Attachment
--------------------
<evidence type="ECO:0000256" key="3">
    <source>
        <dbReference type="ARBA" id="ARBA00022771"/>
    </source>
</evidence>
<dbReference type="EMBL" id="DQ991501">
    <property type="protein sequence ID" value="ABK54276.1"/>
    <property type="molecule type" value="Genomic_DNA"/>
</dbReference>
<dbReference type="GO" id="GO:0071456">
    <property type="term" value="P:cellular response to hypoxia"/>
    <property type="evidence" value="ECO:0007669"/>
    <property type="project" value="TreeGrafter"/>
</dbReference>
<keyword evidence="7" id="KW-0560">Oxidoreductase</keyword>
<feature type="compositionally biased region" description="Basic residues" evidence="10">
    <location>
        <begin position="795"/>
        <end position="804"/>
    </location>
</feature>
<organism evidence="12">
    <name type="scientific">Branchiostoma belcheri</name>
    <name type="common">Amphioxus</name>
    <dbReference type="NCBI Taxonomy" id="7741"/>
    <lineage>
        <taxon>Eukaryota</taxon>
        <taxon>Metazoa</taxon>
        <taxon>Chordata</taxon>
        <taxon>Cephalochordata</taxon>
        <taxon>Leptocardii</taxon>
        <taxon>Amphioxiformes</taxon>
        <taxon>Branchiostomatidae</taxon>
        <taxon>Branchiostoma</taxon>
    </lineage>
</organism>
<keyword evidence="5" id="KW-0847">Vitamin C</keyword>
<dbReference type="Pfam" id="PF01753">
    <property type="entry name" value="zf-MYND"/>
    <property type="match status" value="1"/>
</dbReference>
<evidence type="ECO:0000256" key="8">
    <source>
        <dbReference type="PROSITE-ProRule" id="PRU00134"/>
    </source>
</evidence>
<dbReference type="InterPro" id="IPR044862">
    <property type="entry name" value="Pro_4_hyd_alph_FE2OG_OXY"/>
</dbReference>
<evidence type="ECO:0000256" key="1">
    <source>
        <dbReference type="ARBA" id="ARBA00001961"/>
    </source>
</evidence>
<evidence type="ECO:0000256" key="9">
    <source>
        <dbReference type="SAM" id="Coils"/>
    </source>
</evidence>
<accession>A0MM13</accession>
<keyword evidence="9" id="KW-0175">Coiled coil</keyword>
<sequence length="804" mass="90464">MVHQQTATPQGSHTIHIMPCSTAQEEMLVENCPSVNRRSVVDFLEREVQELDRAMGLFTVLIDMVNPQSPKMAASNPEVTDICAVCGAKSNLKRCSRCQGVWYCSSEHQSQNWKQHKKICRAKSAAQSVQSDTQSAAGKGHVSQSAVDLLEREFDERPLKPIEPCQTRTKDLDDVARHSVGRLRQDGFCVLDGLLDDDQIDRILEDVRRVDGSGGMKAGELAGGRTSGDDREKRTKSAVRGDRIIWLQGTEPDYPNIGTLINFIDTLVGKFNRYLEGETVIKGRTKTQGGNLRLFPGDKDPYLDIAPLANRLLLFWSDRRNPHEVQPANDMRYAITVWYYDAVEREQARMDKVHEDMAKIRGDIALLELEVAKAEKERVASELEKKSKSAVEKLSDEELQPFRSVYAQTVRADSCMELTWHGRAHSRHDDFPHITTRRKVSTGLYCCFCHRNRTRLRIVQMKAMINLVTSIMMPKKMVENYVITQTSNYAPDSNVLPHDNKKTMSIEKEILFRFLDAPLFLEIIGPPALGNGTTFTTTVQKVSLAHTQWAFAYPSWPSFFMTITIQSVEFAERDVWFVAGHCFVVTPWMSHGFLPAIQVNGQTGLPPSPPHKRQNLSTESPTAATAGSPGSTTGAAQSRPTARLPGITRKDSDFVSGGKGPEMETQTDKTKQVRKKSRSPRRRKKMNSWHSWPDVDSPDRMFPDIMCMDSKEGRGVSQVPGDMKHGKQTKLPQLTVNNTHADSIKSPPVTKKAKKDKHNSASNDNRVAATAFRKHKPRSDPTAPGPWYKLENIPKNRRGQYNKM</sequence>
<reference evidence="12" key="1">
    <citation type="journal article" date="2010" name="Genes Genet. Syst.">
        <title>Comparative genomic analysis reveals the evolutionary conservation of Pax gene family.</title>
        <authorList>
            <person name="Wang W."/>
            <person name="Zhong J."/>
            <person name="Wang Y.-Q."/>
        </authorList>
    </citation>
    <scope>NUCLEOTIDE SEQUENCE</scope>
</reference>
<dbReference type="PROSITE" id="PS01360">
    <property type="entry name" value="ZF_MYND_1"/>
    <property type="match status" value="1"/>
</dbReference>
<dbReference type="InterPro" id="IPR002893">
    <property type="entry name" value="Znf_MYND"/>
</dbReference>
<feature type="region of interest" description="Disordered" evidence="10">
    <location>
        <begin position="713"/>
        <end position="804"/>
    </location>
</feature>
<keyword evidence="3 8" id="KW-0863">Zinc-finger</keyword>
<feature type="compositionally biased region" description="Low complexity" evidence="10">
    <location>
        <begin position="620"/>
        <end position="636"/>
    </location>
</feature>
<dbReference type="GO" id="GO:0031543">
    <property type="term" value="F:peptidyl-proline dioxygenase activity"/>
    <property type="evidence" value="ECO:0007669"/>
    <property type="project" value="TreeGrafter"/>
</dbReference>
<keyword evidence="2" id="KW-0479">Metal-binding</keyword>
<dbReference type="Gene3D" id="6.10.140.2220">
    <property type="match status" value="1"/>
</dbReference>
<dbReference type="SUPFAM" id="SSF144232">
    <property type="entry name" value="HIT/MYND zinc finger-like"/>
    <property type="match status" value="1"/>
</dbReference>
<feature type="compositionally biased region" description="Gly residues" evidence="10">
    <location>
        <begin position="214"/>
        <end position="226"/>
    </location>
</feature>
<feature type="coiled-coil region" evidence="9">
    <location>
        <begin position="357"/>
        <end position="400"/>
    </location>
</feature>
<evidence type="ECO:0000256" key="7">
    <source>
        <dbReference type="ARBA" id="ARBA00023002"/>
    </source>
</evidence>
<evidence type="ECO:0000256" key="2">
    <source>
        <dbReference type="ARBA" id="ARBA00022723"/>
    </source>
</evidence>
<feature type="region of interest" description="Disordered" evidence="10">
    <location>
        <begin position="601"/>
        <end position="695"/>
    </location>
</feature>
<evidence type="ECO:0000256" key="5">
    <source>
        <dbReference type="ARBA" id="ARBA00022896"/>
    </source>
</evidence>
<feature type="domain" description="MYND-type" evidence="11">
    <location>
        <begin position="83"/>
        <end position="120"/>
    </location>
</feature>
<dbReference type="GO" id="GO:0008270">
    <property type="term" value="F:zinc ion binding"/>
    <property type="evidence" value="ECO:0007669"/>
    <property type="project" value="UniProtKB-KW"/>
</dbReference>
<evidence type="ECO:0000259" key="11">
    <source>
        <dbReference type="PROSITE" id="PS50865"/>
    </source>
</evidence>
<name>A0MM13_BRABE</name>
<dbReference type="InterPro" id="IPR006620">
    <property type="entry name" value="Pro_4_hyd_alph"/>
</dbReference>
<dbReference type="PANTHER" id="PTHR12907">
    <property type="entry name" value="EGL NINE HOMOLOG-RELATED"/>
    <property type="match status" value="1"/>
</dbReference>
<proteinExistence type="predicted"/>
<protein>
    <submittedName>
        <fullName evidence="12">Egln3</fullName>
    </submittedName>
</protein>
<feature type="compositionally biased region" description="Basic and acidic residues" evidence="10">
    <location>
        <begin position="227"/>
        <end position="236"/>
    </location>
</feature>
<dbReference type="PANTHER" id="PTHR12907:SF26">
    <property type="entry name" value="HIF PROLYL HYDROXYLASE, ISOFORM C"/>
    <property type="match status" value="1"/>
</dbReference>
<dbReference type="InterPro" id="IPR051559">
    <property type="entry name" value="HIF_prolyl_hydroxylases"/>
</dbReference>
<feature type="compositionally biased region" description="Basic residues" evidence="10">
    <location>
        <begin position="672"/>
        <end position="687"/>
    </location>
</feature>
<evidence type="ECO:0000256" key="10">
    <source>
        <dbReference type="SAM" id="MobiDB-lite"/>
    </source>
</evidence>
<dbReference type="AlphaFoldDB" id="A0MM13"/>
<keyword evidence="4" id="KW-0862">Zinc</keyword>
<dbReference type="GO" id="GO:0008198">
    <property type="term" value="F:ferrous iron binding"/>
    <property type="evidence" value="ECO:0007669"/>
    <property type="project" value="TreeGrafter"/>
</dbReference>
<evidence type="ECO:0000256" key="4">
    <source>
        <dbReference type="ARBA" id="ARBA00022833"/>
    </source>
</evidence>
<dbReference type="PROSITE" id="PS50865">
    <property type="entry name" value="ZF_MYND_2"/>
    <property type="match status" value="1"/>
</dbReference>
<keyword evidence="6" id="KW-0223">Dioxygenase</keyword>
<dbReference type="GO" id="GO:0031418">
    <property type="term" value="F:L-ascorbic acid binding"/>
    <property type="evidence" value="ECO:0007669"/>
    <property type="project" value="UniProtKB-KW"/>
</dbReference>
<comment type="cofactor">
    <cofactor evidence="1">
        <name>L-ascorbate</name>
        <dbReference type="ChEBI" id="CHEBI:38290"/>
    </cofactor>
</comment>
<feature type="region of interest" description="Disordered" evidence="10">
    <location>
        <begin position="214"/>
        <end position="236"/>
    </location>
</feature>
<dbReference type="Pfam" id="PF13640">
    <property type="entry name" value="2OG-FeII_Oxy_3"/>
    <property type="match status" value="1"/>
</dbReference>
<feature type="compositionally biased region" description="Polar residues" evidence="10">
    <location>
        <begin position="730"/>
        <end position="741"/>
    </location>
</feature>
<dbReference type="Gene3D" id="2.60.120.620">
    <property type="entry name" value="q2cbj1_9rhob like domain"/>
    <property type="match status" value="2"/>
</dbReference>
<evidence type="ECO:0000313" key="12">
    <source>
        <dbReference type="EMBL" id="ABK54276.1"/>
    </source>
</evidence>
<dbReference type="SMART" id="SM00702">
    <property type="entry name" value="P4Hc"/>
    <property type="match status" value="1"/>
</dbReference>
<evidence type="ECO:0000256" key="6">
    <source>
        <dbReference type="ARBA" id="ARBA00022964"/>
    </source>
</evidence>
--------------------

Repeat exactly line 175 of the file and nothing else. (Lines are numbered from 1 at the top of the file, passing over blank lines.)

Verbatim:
</feature>